Scientists have been mimicking nature for years, but few discoveries are this successful, or important. In an effort to develop clean, renewable energy sources, a team from the Australian National University has successfully duplicated one of the more crucial steps in photosynthesis, the process in which plants actively turn sunlight into energy.
Why’s it a big deal? Because it could ultimately open the door to harnessing the process for energy cultivation.
If scientists are able to successfully take the photosynthesis process — which turns sunlight into chemical energy — and apply it to industrial biological systems, sunlight could be used to manufacture hydrogen, which could then be used as fuel. Hydrogen is already used as a fuel in many instances, and if applied on a large scale, it could serve as a replacement for petroleum — all the while contributing no new carbon to the atmosphere. Not only are the two main components required for photosynthesis available in wide abundance, but they are also cheap.
“Water is abundant and so is sunlight. It is an exciting prospect to use them to create hydrogen, and do it cheaply and safely,” Dr. Kastoori Hingorani, from the ARC Centre of Excellence for Translational Photosynthesis in the ANU Research School of Biology told Science Daily. Not only are the ingredients abundant, but the process itself is sustainable for the long-term. Since there is no shortage of water or sunlight, if the photosynthesis process is completely harnessed, it could provide energy indefinitely.
“That carbon-free cycle is essentially indefinitely sustainable. Sunlight is extraordinarily abundant, water is everywhere — the raw materials we need to make the fuel. And at the end of the usage cycle, it goes back to water,” said co-researcher professor Ron Pace. “It’s the beginning of a whole suite of possibilities, such as creating a highly efficient fuel, or to trapping atmospheric carbon.”
The photosynthesis process — though often taught to schoolchildren, and simple enough on paper — is actually fairly complicated in practice, and often misunderstood. At the most basic level, the process simply converts light from the sun into usable energy in the form of chemicals. This is the basic way that plants produce energy, and release oxygen as a byproduct of the reactions happening within their structures. There are different types of photosynthesis that have been observed in varying types of life, including algae and even bacteria.
Essentially, duplicating the act of splitting water into its more base elements is what scientists are trying to mimic. Australian researchers did it by creating a protein that creates an ‘electrical heartbeat’ when exposed to light. Development of the protein does not require expensive components or even batteries, meaning the technology could be used in developing areas and impoverished countries to produce fuel.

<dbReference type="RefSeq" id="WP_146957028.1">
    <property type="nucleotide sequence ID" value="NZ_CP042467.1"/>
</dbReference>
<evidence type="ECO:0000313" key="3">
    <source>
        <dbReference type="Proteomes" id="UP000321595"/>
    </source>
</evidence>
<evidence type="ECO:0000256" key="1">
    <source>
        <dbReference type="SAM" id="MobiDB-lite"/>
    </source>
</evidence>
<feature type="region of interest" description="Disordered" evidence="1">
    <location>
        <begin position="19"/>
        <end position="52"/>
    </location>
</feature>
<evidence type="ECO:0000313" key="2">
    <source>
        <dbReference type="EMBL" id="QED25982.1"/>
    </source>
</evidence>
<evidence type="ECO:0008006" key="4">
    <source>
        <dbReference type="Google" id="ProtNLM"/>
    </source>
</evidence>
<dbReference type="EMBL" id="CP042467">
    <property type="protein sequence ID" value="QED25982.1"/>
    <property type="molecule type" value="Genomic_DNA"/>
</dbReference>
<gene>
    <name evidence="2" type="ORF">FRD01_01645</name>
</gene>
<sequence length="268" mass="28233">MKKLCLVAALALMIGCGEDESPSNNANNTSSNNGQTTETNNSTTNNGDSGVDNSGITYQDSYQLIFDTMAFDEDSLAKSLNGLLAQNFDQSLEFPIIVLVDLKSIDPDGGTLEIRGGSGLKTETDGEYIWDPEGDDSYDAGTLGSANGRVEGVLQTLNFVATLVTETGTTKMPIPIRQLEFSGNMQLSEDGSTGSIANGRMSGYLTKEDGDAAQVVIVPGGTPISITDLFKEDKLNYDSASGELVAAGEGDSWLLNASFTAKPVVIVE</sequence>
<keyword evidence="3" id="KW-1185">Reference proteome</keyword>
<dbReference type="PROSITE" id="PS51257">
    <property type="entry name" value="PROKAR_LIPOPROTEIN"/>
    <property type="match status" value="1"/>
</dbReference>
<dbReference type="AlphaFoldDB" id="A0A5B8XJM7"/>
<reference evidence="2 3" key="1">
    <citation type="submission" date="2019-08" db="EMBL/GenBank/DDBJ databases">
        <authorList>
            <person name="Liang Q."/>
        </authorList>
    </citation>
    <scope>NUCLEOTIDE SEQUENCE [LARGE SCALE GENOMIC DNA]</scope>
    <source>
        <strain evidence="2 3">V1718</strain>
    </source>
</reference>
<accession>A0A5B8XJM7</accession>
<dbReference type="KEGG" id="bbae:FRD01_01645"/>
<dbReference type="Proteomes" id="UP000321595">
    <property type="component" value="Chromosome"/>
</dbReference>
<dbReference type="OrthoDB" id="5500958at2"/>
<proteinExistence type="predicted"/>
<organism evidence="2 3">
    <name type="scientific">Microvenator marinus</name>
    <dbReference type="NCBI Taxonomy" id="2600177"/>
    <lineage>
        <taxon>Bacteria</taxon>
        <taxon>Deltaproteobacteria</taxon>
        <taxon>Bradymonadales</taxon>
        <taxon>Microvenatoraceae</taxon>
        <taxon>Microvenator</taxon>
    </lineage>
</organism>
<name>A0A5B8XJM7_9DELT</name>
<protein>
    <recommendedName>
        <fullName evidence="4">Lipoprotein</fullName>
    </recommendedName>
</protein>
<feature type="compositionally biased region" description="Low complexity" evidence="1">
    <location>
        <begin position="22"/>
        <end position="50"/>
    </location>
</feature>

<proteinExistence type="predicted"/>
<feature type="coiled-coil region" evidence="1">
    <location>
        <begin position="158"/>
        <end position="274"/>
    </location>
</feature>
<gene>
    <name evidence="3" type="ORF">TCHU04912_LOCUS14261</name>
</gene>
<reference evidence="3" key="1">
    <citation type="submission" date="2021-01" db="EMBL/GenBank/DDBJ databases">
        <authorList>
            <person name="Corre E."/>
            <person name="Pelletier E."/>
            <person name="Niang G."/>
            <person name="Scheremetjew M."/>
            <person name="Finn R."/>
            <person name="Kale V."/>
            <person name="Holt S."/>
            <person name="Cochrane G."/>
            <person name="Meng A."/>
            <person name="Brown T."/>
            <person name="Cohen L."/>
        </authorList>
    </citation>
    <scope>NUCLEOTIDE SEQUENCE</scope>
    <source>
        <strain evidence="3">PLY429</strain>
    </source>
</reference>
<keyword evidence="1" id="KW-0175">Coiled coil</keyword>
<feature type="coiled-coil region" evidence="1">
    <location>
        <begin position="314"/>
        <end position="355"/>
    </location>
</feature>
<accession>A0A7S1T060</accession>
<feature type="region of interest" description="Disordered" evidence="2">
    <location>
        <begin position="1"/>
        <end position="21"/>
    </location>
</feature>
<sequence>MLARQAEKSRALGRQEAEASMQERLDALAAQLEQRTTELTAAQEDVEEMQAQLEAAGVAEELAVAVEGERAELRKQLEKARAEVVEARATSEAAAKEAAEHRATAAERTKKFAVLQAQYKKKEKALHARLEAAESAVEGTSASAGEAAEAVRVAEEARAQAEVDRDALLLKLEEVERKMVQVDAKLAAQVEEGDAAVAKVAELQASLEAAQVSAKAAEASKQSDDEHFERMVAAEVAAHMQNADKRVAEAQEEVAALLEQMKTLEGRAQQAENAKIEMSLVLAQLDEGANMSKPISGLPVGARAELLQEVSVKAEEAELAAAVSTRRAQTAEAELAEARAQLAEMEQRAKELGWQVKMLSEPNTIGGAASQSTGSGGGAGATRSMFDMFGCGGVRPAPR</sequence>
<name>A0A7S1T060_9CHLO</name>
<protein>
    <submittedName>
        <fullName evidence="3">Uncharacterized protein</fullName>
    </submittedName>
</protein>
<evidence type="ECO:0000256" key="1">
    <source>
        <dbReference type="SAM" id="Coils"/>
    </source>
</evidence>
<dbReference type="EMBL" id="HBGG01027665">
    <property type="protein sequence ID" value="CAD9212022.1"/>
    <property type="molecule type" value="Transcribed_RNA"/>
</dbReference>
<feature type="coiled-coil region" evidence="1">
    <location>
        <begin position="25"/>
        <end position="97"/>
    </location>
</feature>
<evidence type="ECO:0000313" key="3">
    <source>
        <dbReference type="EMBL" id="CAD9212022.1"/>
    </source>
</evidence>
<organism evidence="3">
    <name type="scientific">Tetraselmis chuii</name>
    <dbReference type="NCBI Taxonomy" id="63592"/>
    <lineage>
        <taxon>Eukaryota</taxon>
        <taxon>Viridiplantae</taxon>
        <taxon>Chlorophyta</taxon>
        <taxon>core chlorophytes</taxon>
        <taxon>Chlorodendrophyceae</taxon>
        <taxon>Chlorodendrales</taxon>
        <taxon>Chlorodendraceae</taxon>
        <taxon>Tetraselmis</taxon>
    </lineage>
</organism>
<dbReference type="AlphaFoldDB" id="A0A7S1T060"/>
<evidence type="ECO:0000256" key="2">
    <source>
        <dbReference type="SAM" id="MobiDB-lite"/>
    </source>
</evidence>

Hydrogen has been one of the few energy sources touted as the next big thing and is used in a variety of different ways. It is commonly used in rockets and spaceflight, and is starting to gain popularity in consumer vehicles that use hydrogen fuel cells instead of petroleum or all-battery power. For example, Toyota just announced its new fuel-cell vehicle, the Mirai, which will use hydrogen as its primary fuel source.
As consumers have become more and more aware of the effects that petroleum products can have on the environment, clean-burning alternative sources have grown in popularity. With the impending effects of climate change also concerning many people, switching to zero-carbon alternatives is quickly becoming a priority.
For years, scientists have been putting in an effort to successfully replicate photosynthesis, and this latest breakthrough signifies the overcoming of a major hurdle. If researchers are able to make the process as easy and cheap as they hope, it could mean seismic shifts in the energy business. After all, the major problem that has led to the mass adoption of hydrogen-powered technologies has been the fact that producing hydrogen is not only difficult, but expensive.
There have been efforts by private companies recently that have shown promise, such as the case of HyperSolar, which had come close to developing technology to successfully split water into its base elements. Although they didn’t quite get there, the research from Australia is simply the next step in developing the technology. As ExtremeTech explains, the major interest in hydrogen stems from its versatility; unlike solar power, it presents an energy source that can be successfully stored and transported, all while providing no negative impact environmentally while it is produced.
Currently, the only methods of producing usable quantities of hydrogen have some serious setbacks. It can be produced from fossil fuels inexpensively, although the process of doing so has environmental drawbacks. The other method involves the electrolysis of water, which splits water molecules into its base elements. The problem with this process is that it requires a lot of energy — so much so that there is actually a net loss at the end.
It’s easy to see why the prospect of a photosynthesis-inspired hydrogen production process is so exciting. The system would be cheap, easy, and ultimately very lucrative. Not only that, but the environmental advantages would be immense, especially considering the challenges that await in the coming years due to climate change. Even in areas affected by wars and natural disasters, energy production systems that run off of simple resources like water and sunlight could be deployed, and successfully run by almost anyone.
While there is still some work to be done, there are plenty of reasons to get excited by this latest breakthrough in biomimicry. If the technology can be successfully developed and methods for distributing it are in place, hydrogen may finally be able to solve the world’s energy issues in a cheap and easy way.